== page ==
In Silver Spring, “The Turf” is gone but not forgotten.
The half-acre patch of artificial grass at Fenton Street and Ellsworth Drive, laid down in 2005 as a placeholder in the heart of the redeveloping downtown, became a popular village green for picnics, music and just hanging out. But three years later, it gave way to construction of the Montgomery County Civic Building, Veterans Plaza and an ice rink.
“I still think it’s one of the best things we ever had there,” said Montgomery County Council member Hans Riemer (D-At Large).
The yearning for green space in Silver Spring’s urban core has remained unrequited since the artificial grass was pulled up. Parkland never figured in the vision for downtown’s revitalization in the 1990s and early 2000s, when hard-surface plazas were in vogue with planners. Builders who created raw public spaces by setting their office towers back from the street often received “density bonuses,” allowing them to go bigger or higher.
Older urban areas such as the District built parks into their early design. Silver Spring residents of a more mature vintage recall Kughn Park, between Ellsworth, Fenton and Wayne, created in the early 1990s by developers of the then-new City Place Mall as a required public amenity. That, too, was swept away by new construction.
ARCHIVES | See past Washington Post coverage of the Silver Spring Transit Center.
How should the problem be remedied and who should foot the bill?
The facility was criticized on social media following the release of a report deeming it unusable.
The result has been a city peppered with small pieces of concrete open space, most open to the public but in private hands. A 2010 Montgomery study counted 57 public-use spaces in central Silver Spring, covering 32.6 acres. Forty-seven are hardscape.
“There has been no holistic vision for the redevelopment of downtown Silver Spring,” said Evan Glass, chairman of the Silver Spring Citizens Advisory Board and a candidate for County Council in the June Democratic primary. “Everything has been piecemeal.”
Glass said he sees a few possibilities for new green space, including the site of the current Silver Spring library, on Colesville Road, which will close when a new one opens this fall, or the Montgomery police station on Sligo Avenue, also set to be replaced.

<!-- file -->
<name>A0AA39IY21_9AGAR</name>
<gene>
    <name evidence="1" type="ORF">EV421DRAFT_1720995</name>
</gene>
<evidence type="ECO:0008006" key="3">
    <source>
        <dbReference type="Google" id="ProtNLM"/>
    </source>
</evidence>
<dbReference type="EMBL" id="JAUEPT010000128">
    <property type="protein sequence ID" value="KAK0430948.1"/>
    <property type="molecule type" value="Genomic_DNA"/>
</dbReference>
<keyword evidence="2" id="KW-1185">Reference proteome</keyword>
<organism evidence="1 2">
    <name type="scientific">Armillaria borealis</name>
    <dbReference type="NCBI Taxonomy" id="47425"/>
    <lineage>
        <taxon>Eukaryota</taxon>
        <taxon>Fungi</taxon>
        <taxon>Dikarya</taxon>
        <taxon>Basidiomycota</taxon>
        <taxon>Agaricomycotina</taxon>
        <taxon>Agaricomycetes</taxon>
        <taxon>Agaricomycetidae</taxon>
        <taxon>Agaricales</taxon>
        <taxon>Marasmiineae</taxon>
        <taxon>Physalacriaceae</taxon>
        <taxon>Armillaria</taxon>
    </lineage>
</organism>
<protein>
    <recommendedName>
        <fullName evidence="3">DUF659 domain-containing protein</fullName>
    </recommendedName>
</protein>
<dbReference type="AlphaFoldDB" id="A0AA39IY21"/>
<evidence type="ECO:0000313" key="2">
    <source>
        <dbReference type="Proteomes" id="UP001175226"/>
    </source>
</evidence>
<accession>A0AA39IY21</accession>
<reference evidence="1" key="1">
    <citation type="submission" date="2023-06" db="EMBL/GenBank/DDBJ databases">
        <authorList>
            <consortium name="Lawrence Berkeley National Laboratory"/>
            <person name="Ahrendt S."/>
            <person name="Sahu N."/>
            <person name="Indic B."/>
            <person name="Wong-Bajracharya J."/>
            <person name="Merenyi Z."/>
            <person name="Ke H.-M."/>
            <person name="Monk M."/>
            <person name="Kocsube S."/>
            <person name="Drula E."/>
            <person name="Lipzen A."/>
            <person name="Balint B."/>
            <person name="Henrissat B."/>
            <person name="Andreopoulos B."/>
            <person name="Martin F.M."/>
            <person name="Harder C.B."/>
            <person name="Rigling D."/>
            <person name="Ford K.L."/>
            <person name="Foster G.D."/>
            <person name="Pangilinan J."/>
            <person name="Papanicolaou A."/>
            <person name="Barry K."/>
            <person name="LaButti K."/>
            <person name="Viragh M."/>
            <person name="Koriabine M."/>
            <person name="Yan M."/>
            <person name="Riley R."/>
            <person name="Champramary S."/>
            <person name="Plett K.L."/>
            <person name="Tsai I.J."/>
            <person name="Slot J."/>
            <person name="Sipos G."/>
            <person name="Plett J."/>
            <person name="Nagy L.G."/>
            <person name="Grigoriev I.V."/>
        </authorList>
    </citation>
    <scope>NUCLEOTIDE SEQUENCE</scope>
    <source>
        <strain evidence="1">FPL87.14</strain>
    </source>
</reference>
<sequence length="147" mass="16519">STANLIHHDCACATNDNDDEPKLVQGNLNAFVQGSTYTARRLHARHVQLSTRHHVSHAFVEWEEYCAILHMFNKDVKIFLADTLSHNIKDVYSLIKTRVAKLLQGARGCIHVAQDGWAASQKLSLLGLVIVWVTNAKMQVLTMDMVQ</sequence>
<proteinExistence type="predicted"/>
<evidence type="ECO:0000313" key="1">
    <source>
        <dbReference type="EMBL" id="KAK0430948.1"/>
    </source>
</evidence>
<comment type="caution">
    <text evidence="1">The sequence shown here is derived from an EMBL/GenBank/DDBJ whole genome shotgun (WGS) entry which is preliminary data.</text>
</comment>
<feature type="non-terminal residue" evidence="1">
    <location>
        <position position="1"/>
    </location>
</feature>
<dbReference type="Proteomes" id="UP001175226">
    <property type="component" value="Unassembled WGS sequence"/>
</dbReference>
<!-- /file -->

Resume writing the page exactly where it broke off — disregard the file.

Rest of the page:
But interest is growing in creation of a park from what supporters describe as the last viable piece of publicly owned land in Silver Spring. It also happens to be adjacent to an embarrassment for the county: the Silver Spring Transit Center.
A sloping two-acre site just east of the center could become a green respite within Silver Spring’s concrete, backers say. Riemer, along with former Montgomery Planning Board chairman Gus Bauman, has asked Chairwoman Francoise Carrier to explore the creation of a park on the parcel, which is bounded by Colesville Road and Wayne and Ramsey avenues.
The land is owned by Metro, which will eventually operate the bus and train hub. The center is about three years behind schedule and tens of millions of dollars over budget because of design and construction issues. County officials plan to resume repair work in the spring, and no opening date has been set.
“This might be something that, if it’s done right, is a little payback for the debacle,” Riemer said.
Metro had originally contemplated using the land for a mixed-use development of offices, condominiums or perhaps a hotel in a joint venture with the transit center’s general contractor, Foulger-Pratt. But Foulger spokeswoman Jessica Tiller Trzyna said this week that the company and Metro had “mutually decided to end negotiations for development rights.” No reason was offered.
It wouldn’t exactly be Central Park, but as “The Turf” proved, green open space doesn’t have to be vast to be successful.
Whether Metro wants to sell is the key question. Spokeswoman Caroline Laurin said in a statement that the transit agency “strives to find the best uses for its properties that align with local jurisdiction planning priorities and achieve our joint development objectives.” Which does not exactly sound like a “For Sale” sign.
Laurin said the transit agency has always envisioned park space in the plaza between the transit center and the Metro station entrance. But Bauman said that is likely to be a duplication of the same old mistake: more hard surface.
Prime real estate in the center of Silver Spring would not be cheap. But Bauman expressed confidence that a deal can be struck.
“Arrangements can occur,” he said. “All it takes is some vision and wherewithal.”